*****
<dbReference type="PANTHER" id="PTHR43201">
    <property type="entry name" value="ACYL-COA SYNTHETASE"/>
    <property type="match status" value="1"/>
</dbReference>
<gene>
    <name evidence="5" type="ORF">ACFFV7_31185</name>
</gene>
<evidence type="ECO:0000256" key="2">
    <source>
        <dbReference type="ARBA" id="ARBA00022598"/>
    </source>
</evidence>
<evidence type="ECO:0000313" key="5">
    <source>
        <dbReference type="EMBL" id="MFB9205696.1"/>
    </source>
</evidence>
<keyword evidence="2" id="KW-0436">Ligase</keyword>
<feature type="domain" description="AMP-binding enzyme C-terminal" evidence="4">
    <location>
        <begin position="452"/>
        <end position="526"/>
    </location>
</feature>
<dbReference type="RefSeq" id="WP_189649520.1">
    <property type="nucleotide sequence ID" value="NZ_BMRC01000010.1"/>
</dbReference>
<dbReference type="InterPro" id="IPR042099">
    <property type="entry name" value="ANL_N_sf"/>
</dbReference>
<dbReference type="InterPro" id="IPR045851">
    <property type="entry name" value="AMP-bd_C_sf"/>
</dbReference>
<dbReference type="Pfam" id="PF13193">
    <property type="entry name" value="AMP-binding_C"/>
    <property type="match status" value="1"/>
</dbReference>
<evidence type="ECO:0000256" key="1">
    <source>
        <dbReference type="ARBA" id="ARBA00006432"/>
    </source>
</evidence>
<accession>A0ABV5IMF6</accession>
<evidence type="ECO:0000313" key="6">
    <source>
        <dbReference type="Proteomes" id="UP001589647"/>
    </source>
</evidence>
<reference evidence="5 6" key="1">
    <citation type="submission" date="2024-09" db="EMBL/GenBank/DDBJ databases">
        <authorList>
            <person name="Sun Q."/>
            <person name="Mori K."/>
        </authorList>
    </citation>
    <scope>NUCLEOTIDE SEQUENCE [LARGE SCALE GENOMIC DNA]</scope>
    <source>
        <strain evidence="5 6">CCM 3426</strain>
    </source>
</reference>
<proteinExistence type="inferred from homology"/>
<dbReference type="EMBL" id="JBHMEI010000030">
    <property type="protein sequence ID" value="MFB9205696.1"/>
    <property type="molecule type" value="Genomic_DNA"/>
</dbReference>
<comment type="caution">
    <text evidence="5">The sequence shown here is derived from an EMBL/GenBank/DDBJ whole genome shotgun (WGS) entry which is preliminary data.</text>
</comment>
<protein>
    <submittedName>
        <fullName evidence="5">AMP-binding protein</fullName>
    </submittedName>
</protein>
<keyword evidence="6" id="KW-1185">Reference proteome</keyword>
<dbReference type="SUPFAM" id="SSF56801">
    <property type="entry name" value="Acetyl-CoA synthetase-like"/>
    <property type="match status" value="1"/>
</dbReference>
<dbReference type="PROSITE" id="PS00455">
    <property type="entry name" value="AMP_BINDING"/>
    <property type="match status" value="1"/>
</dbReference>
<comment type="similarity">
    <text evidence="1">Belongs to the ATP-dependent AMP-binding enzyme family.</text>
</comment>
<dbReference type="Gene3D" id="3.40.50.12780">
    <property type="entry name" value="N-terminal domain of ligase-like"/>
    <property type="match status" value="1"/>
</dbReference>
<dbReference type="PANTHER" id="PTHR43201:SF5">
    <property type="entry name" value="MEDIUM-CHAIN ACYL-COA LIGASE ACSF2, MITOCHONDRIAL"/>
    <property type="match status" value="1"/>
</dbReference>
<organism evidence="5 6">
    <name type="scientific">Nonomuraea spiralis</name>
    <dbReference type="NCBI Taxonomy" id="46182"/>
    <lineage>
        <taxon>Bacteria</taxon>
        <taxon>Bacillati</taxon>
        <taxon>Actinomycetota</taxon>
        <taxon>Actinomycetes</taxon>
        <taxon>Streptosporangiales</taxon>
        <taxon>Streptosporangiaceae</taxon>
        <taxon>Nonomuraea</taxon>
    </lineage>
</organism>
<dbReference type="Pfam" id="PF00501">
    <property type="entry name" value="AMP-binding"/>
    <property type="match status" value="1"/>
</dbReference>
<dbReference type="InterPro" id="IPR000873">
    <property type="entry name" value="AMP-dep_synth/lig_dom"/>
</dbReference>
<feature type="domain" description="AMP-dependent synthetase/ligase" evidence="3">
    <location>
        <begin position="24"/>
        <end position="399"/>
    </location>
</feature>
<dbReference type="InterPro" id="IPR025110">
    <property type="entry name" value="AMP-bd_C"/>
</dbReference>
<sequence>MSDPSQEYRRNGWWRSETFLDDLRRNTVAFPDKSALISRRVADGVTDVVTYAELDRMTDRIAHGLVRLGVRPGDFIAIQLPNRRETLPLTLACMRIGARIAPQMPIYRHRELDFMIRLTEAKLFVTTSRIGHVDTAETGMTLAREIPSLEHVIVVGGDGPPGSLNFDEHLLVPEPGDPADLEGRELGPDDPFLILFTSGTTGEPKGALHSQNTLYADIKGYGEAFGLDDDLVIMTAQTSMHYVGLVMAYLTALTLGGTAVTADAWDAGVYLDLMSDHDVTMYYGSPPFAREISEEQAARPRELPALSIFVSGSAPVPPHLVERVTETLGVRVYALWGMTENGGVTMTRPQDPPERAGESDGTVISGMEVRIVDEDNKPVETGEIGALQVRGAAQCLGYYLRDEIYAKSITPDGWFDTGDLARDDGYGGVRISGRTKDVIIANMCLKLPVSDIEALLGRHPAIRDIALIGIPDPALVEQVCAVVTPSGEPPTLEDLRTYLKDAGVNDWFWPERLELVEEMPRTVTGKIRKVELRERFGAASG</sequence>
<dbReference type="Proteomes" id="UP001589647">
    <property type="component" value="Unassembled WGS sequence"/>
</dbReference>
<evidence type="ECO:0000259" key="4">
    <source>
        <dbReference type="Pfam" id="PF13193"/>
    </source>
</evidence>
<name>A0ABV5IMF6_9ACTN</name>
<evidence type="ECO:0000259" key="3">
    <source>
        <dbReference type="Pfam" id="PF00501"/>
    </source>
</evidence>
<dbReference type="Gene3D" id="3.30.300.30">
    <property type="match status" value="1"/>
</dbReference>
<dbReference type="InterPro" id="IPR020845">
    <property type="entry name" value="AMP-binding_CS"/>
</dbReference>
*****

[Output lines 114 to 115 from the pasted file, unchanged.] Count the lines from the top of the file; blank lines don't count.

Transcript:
<feature type="domain" description="AMP-dependent synthetase/ligase" evidence="3">
    <location>